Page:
How to do it step by step
What do we want to focus on and why?
When we speak of plastic, we think of bags, packaging and toys, but we must also consider the microplastics in our toothpastes or cosmetic products. Their microspheres are diluted in the sewerage system and the treatment plants are not equipped to filter them out. What is the result? An imminent danger to the oceans. Every year close to 100 million tons of manufactured plastics end up in the sea. Hence, we have more than 200 tons of plastic in the ocean. The result is that turtles and seabirds are killed by plastic fragments. In total, over one million birds and marine animals die each year from ingesting plastic or becoming trapped in it. Drawing attention to the excessive use of this material was therefore our main concern.
It is important to ensure that our topic, as well as the approach that we want to take to it, fits well with the space chosen inside the Museum (by being consistent with the artefacts already exhibited in that space). This can be achieved through the relevance of the object, the name of the room or a whole set of factors that must first be identified.
The most visited areas in the museum should be the main candidates for hosting the MDGs installations. In our case, many museum visitors visit the cafeteria and gardens. Therefore, we chose the garden, contrary to the premise that the museum consists only of its interior space. This choice later turned out to be a mistake.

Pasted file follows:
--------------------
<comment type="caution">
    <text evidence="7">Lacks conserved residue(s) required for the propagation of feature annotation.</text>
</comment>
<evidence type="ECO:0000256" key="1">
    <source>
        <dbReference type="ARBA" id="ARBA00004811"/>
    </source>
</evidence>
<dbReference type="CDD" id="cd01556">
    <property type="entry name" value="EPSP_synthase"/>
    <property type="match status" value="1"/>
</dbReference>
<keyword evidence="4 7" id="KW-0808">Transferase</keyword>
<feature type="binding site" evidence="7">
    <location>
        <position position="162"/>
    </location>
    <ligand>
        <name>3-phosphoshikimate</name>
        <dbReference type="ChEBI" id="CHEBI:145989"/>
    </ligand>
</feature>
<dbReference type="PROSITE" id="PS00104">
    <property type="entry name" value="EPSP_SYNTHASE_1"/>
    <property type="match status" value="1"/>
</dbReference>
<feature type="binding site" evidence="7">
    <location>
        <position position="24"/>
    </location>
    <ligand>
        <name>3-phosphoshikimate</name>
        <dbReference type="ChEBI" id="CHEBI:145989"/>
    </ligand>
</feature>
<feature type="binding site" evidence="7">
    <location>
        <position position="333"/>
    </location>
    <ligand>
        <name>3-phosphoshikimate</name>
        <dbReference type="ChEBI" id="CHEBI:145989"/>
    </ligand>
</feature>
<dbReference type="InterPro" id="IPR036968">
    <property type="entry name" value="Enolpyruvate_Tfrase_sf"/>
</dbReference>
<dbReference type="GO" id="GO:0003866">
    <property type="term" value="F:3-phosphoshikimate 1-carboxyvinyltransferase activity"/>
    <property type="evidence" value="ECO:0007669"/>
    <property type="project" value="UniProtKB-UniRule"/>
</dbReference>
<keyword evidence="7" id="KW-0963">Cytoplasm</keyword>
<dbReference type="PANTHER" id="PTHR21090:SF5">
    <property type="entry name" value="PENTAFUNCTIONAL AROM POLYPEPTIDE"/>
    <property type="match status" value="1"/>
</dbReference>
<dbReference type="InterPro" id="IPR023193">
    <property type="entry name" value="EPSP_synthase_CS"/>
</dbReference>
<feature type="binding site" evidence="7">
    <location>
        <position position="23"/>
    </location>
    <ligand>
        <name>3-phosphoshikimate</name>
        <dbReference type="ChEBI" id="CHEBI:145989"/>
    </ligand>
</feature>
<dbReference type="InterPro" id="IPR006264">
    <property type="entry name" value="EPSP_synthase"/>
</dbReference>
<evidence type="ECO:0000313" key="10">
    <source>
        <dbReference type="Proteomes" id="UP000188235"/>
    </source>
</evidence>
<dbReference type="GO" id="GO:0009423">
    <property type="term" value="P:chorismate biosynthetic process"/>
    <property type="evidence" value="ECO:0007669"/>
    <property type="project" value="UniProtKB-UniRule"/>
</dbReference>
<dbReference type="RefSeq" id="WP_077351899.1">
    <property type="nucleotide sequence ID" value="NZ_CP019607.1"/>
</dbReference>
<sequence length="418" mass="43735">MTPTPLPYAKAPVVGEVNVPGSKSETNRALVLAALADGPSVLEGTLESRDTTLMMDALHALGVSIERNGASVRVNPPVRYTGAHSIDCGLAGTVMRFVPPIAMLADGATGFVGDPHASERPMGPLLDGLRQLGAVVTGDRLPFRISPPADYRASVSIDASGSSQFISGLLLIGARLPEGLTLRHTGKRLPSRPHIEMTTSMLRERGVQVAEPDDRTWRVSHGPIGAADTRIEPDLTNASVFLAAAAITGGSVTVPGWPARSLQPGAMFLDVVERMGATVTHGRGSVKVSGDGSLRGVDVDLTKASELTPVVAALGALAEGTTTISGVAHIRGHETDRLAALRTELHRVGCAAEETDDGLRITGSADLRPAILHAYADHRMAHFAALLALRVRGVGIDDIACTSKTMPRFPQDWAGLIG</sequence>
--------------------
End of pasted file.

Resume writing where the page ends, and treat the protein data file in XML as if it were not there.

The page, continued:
Let’s get to work
We contacted potential suppliers and presented an outline of our idea. Since this is a project consisting of a set of ten installations, it was essential to maintain an overall coherence in the graphic design. Ensuring that agreed deadlines are met is also vital.
In addition to the installation, we needed to identify appropriate support materials. As an example, the leaflet/booklet allows visitors to deepen their knowledge on the subject.
What to say: whenever possible you should opt for more visual language (computer graphics) as this is easier to understand. The leaflet/booklet allows readers to reflect on the subject.
Approval of the support materials
Leaflet: the draft brochure was available within the specified time frame and was approved by the team. In addition to providing global and local facts and figures on plastic, we reflected on the qualities of this material and focused on the consequences of not recycling or not reusing plastic waste: a disastrous impact on the environment. The connection between the installation and the history of the museum is also outlined in the leafletYou also get information about this topic on subject-specific websites. Since it was a garden installation, the leaflet was placed in the Museum’s reception area.
Implementation of the installation
The structure was designed to give visitors a clear image of how plastic consumption has increased since the 1950s. At first, we wanted to present the significant increase in the use of plastic by showing both the quantity and the type of plastic used in each decade between 1950 and 2010. Dividing the structure would be very expensive, so we agreed on a transparent box that allowed visitors to see what was inside it.